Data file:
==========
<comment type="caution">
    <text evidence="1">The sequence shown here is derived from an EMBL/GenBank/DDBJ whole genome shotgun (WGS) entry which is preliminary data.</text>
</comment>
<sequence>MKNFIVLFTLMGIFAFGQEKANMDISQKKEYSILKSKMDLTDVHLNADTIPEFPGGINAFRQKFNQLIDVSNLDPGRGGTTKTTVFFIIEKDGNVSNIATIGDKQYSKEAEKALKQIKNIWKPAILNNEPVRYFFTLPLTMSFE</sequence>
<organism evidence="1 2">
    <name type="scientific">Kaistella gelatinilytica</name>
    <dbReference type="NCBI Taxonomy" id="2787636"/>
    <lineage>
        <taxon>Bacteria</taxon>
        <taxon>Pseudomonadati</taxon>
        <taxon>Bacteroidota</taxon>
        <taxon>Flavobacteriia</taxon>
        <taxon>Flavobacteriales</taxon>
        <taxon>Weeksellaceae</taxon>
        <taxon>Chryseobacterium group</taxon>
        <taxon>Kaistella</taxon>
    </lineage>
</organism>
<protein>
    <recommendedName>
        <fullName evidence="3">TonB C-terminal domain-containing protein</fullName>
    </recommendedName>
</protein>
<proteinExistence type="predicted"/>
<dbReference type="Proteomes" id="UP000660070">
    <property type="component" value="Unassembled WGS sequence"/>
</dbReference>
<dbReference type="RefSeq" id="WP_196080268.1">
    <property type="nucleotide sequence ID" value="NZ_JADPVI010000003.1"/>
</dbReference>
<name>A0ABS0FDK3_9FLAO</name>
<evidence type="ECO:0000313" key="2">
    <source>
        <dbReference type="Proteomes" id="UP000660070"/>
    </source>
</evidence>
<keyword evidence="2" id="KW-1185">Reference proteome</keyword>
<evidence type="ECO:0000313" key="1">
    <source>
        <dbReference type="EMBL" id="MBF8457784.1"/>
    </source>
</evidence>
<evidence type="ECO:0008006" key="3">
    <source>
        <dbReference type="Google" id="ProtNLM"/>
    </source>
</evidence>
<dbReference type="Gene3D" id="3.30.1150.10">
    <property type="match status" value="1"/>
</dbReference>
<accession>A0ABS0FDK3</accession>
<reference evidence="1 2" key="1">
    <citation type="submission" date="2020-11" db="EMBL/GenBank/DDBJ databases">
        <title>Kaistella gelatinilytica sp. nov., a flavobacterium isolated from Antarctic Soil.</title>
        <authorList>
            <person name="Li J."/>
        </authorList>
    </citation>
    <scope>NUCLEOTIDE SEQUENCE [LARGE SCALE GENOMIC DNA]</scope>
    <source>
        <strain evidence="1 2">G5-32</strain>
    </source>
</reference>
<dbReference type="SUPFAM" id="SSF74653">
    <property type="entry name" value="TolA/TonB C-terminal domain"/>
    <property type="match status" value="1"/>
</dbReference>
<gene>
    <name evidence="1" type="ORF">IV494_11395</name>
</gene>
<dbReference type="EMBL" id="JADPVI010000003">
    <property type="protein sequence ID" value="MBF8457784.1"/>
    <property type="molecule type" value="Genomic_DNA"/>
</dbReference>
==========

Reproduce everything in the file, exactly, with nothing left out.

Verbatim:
<comment type="caution">
    <text evidence="1">The sequence shown here is derived from an EMBL/GenBank/DDBJ whole genome shotgun (WGS) entry which is preliminary data.</text>
</comment>
<sequence>MKNFIVLFTLMGIFAFGQEKANMDISQKKEYSILKSKMDLTDVHLNADTIPEFPGGINAFRQKFNQLIDVSNLDPGRGGTTKTTVFFIIEKDGNVSNIATIGDKQYSKEAEKALKQIKNIWKPAILNNEPVRYFFTLPLTMSFE</sequence>
<organism evidence="1 2">
    <name type="scientific">Kaistella gelatinilytica</name>
    <dbReference type="NCBI Taxonomy" id="2787636"/>
    <lineage>
        <taxon>Bacteria</taxon>
        <taxon>Pseudomonadati</taxon>
        <taxon>Bacteroidota</taxon>
        <taxon>Flavobacteriia</taxon>
        <taxon>Flavobacteriales</taxon>
        <taxon>Weeksellaceae</taxon>
        <taxon>Chryseobacterium group</taxon>
        <taxon>Kaistella</taxon>
    </lineage>
</organism>
<protein>
    <recommendedName>
        <fullName evidence="3">TonB C-terminal domain-containing protein</fullName>
    </recommendedName>
</protein>
<proteinExistence type="predicted"/>
<dbReference type="Proteomes" id="UP000660070">
    <property type="component" value="Unassembled WGS sequence"/>
</dbReference>
<dbReference type="RefSeq" id="WP_196080268.1">
    <property type="nucleotide sequence ID" value="NZ_JADPVI010000003.1"/>
</dbReference>
<name>A0ABS0FDK3_9FLAO</name>
<evidence type="ECO:0000313" key="2">
    <source>
        <dbReference type="Proteomes" id="UP000660070"/>
    </source>
</evidence>
<keyword evidence="2" id="KW-1185">Reference proteome</keyword>
<evidence type="ECO:0000313" key="1">
    <source>
        <dbReference type="EMBL" id="MBF8457784.1"/>
    </source>
</evidence>
<evidence type="ECO:0008006" key="3">
    <source>
        <dbReference type="Google" id="ProtNLM"/>
    </source>
</evidence>
<dbReference type="Gene3D" id="3.30.1150.10">
    <property type="match status" value="1"/>
</dbReference>
<accession>A0ABS0FDK3</accession>
<reference evidence="1 2" key="1">
    <citation type="submission" date="2020-11" db="EMBL/GenBank/DDBJ databases">
        <title>Kaistella gelatinilytica sp. nov., a flavobacterium isolated from Antarctic Soil.</title>
        <authorList>
            <person name="Li J."/>
        </authorList>
    </citation>
    <scope>NUCLEOTIDE SEQUENCE [LARGE SCALE GENOMIC DNA]</scope>
    <source>
        <strain evidence="1 2">G5-32</strain>
    </source>
</reference>
<dbReference type="SUPFAM" id="SSF74653">
    <property type="entry name" value="TolA/TonB C-terminal domain"/>
    <property type="match status" value="1"/>
</dbReference>
<gene>
    <name evidence="1" type="ORF">IV494_11395</name>
</gene>
<dbReference type="EMBL" id="JADPVI010000003">
    <property type="protein sequence ID" value="MBF8457784.1"/>
    <property type="molecule type" value="Genomic_DNA"/>
</dbReference>